Aziza Brahim is a Sahrawi singer who was born in a refugee camp in Algeria.
In this interview she speaks about how and why her music is banned in Western Sahara.
Aziza Brahim refers to the Western Sahara territory as ‘the occupied zone’, and in this video interview she says: “There they never could listen to any of my music. The only way to listen to my music is do it ‘under cover’!”
Aziza Brahim’s family come from El Aaiun, the capital of the former Spanish colony of Western Sahara. Her then pregnant mother fled when the Moroccans occupied the territory in 1975, and Aziza was exiled before she was born. Aziza never met her father who stayed behind in the occupied Western Sahara.
Studies in Cuba
Aziza Brahim won the first prize in a song competition at a cultural festival of the Saharawi Arab Democratic Republic – the self-proclaimed Saharawi state, exiled in the refugee camps in Algeria, and recognised by over 80 countries.
In 2005, together with the latin-jazz band Yayabo, Aziza Brahim made her first experiments with mixing the traditional music from Western Sahara with other music styles. Presently she is working with her new group, Gulili Mankoo which plays a mix of Western Sahara music, rhythms from Senegal, blues and rock music.
Aziza now lives in Spain and has a growing reputation internationally.
The video clip is produced by Freemuse. It was recorded on 19 September 2008 in Copenhagen, Denmark, by Ole Reitov.
|Interview with Aziza Brahim
Transcription of the video recording of 19 September 2008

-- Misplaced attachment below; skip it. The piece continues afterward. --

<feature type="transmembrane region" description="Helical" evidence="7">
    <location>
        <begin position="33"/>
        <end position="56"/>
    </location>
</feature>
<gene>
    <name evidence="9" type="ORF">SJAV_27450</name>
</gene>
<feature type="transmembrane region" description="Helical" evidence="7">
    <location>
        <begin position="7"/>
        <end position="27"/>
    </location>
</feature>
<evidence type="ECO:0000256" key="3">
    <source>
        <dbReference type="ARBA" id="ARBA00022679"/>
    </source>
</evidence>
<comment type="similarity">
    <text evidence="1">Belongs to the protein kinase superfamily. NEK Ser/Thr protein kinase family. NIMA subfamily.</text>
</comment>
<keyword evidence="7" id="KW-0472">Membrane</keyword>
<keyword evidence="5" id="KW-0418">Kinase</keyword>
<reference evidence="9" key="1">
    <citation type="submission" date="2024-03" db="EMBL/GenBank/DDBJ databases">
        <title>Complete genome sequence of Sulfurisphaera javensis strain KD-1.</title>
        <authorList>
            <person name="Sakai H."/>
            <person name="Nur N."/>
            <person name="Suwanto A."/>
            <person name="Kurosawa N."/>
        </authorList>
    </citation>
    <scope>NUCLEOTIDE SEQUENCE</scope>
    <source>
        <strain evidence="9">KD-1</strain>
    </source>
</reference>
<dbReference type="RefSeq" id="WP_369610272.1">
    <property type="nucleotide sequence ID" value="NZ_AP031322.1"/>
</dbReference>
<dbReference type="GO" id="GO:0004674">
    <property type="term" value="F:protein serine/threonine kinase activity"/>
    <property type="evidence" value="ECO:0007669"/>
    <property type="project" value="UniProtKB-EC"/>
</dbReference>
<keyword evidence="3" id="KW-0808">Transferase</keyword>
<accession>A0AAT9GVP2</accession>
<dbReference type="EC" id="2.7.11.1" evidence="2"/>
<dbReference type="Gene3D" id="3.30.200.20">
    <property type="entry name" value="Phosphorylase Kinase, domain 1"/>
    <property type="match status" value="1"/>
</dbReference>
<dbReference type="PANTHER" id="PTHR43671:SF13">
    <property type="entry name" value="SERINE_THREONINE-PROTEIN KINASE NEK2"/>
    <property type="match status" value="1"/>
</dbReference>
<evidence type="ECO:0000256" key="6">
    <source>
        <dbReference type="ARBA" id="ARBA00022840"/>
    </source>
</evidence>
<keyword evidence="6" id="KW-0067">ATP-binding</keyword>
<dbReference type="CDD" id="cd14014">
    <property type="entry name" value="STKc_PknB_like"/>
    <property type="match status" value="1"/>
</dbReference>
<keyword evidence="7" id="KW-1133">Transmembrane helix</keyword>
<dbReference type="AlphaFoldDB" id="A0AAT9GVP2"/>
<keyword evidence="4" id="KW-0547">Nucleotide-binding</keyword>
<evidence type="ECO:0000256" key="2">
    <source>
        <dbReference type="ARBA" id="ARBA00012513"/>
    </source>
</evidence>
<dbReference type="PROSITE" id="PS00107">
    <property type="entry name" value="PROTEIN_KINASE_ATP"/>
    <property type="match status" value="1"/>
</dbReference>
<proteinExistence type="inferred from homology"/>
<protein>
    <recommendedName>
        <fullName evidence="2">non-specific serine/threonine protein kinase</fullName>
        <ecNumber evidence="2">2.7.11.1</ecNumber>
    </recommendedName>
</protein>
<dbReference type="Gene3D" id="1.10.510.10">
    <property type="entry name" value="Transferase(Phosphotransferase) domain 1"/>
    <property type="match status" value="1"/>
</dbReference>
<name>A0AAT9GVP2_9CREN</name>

(Singing a verse from ’Tierra de Paz’:)
In the darkness of the night
It is my dream that this song could be heard in the occupied areas, because the song was written after the third Intifada – the last one – in 2007.
What would happen to a person who listens to a piece of my music? All I do with my songs is to bring forward a message of freedom as an expression of freedom on all levels. A person who listens to my music could easily risk being arrested. Or disappear… Or he could be tortured.
Art can’t be expressed in the occupied territories. It is illegal to show the West Saharan flag. Simply to use Sahrawi style in a piece of art would be very difficult. The painters… if they make a painting with the colours of the Sahrawi flag then that would be considered a provocation towards the Morrocan regime. For the Morrocan that is a provocation. For us it is a just a way to express ourselves.
Aziza Brahim sings La Sensación Del Tanque in Merida, Spain — on YouTube:
Scanarama, thanks to seed funding from The Simon Cumbers Media Fund, have started producing a documentary film about Aziza. Shooting will be completed early 2010.